Developing a Frugal Lifestyle



When it comes to living frugally, many people assume that means not spending money on anything that isn’t necessary – i.e. dining out, hobbies, date nights, or even spending money during the holidays. However, frugal living doesn’t have to equate to a lack of fun and enjoyment – it just means you’re changing the way you spend and save, and taking necessary to make conscious financial decisions, which can range from something as simple as saving coupons to buying or renting a home. Taking the steps with regards to a frugal lifestyle can be a game changer for many individuals and families.


If you’re interested in learning about some of the necessary steps to take to achieve a frugal lifestyle, here are a few of them:


  • Create or revamp your intended budget.  If you already have a budget outlined that you’d like to revise, you’re already a step ahead. If you have yet to create a budget, this is where you need to start in order to maintain a frugal lifestyle. Write down your current expenses (or better yet, create a spreadsheet) and review them, and make determinations as to what you can comfortably cut out.


  • Avoid the temptation of takeout.  Currently in many parts of the country, including California’s Bay Area, it’s not necessarily easy to dine at restaurants. However, most places offer delivery or curbside pickup, which can be an easy temptation, especially with apps like DoorDash and Uber Eats. You’ll save a lot of money cooking at home, especially if you know how to shop smart and plan meals. Which leads us to…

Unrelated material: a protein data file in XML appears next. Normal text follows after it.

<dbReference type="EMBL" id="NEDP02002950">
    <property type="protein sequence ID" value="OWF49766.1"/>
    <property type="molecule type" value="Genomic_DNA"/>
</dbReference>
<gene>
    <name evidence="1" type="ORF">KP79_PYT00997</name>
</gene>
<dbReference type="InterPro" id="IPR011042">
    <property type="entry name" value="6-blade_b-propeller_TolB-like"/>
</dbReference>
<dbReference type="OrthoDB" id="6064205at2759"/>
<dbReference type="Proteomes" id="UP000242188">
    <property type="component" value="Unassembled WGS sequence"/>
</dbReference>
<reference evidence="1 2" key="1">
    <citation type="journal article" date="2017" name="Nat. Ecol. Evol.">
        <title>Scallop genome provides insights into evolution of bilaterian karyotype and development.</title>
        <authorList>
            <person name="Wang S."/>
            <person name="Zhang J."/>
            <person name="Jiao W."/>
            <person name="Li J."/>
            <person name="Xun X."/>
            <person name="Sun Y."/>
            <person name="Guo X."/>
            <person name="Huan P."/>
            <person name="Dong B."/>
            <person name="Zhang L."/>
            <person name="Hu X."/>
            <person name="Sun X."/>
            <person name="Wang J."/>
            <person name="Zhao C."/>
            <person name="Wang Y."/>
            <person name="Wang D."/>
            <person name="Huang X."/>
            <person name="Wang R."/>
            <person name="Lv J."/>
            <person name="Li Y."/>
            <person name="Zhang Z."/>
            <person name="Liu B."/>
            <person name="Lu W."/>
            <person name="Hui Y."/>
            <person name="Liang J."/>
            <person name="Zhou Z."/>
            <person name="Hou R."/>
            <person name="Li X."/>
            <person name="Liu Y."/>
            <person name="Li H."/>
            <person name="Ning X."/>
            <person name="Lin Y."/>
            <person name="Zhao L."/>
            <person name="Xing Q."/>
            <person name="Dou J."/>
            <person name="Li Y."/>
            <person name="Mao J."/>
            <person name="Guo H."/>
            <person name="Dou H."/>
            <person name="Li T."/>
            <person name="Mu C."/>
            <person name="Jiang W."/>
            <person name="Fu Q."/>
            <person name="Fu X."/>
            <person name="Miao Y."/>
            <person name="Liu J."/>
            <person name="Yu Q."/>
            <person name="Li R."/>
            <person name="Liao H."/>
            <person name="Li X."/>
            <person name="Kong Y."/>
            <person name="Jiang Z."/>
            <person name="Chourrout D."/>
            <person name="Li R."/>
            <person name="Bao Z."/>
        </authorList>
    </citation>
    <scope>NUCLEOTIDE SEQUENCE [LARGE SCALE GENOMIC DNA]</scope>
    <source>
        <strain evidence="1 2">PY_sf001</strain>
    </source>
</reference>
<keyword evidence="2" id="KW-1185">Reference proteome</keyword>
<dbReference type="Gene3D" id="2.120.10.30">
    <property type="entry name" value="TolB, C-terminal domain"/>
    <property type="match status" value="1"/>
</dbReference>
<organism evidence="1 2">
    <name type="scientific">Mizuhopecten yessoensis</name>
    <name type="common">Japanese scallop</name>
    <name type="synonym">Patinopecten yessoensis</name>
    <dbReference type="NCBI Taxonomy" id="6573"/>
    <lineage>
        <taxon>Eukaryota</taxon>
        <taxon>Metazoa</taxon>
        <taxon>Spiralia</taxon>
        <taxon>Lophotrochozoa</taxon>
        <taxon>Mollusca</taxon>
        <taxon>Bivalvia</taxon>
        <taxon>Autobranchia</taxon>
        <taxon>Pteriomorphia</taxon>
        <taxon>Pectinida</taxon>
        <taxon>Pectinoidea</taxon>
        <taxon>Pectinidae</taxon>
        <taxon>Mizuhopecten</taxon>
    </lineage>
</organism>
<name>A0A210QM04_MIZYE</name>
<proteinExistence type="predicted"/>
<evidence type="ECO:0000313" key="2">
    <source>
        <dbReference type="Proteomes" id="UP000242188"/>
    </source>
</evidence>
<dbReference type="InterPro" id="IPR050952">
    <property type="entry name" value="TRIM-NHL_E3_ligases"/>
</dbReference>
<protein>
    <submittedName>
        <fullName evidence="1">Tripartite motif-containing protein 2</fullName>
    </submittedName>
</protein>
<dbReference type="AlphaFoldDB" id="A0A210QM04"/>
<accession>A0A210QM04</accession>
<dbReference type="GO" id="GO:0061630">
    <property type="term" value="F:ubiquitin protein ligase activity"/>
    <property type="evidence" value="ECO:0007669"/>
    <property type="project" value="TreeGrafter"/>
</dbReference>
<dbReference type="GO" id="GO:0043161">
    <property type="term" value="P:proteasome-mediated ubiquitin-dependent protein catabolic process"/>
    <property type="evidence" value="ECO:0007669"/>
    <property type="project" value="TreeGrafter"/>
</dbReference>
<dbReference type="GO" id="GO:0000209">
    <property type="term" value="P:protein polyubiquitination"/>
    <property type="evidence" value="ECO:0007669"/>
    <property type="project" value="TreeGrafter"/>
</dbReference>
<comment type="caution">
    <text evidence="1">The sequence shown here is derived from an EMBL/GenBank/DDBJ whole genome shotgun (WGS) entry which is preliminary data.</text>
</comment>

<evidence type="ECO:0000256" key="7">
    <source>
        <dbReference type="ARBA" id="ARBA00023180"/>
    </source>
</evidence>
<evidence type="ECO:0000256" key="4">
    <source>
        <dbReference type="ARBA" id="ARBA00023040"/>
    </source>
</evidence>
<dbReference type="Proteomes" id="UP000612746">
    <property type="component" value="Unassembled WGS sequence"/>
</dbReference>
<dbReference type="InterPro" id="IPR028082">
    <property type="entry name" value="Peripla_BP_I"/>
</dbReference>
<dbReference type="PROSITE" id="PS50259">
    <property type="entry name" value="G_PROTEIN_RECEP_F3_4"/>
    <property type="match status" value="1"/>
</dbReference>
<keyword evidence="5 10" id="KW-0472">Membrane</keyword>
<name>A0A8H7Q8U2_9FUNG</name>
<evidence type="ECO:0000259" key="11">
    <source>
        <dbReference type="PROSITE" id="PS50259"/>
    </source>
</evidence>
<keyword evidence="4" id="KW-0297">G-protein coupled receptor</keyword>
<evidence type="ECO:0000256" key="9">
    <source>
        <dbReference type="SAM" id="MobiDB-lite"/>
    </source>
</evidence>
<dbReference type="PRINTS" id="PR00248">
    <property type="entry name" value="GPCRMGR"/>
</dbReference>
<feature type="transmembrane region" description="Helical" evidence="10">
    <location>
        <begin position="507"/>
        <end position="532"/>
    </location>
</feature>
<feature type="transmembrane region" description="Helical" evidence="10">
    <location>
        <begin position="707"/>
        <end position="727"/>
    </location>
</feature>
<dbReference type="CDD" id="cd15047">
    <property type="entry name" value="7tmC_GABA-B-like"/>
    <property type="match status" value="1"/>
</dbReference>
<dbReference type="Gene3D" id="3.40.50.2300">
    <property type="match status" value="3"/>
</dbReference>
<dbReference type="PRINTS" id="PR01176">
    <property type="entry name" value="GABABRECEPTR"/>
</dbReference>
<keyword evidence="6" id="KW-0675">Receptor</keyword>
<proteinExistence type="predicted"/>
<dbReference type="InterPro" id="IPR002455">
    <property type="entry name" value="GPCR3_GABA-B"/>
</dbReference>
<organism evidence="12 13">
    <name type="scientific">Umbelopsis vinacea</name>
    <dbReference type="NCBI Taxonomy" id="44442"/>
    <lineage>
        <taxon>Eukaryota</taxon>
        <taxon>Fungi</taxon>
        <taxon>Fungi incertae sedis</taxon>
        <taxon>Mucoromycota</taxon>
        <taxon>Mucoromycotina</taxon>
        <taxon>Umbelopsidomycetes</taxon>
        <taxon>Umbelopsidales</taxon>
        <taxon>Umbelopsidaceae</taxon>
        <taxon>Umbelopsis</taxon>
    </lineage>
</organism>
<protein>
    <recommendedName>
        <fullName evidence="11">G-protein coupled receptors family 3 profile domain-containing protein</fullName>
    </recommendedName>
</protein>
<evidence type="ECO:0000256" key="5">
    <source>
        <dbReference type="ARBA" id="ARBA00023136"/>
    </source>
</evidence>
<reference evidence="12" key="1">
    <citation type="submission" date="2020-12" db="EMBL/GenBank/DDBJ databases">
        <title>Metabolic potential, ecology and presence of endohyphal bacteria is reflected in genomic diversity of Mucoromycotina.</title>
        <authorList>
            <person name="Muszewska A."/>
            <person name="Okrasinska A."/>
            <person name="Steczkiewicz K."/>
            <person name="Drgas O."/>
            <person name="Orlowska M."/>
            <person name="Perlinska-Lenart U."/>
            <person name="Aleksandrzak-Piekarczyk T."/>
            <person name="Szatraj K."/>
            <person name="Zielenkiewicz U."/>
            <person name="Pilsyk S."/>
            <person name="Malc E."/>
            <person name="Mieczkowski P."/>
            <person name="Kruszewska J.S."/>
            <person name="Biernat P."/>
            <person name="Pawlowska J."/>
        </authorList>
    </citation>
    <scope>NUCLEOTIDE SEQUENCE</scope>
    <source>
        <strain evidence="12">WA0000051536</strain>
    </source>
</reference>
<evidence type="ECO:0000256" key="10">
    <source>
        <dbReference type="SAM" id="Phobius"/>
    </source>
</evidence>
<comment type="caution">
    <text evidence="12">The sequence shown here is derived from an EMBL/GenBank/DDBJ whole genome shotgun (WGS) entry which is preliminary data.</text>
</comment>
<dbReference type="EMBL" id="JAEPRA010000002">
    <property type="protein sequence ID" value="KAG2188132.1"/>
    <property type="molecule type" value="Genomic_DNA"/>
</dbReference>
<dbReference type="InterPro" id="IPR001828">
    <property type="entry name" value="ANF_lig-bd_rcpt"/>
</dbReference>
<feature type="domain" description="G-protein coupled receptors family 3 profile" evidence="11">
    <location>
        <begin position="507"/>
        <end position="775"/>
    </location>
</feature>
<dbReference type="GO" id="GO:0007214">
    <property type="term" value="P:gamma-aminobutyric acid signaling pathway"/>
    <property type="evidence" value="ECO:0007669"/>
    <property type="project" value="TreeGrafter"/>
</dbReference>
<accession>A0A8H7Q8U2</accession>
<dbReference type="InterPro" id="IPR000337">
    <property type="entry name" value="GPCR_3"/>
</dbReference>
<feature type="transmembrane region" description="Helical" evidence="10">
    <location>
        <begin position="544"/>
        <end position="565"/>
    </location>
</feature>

• Embrace coupons and mailers.  Odds are, you receive “junk mail” in the form of mailers from grocery stores and retail outlets. Don’t throw these away just yet – they contain information on sales and in many cases, coupons you can clip and save for when you need them (pending expiration dates). Not only can you save money by doing this, but it can also help you plan out weekly meals based on what’s on sale.


  • Consider downsizing.  If you’re renting your home, ask yourself how much you’re paying in rent and utilities. If it’s feasible for you to downsize your living space to save money, it’s something you should consider, and it can save you a lot of money in the long run.


  • Remember: You get what you pay for.  Sometimes, buying the less expensive item can cost you more money in the long run. When you’re shopping for something you need – for instance, a pair of winter boots – don’t necessarily skimp on what you choose, as inexpensive items from off-brand labels can fall apart or deteriorate faster than something from a reputable brand made with quality materials. You may find that the more expensive item will last you for years, whereas you may have to replace a less expensive item in a shorter time span.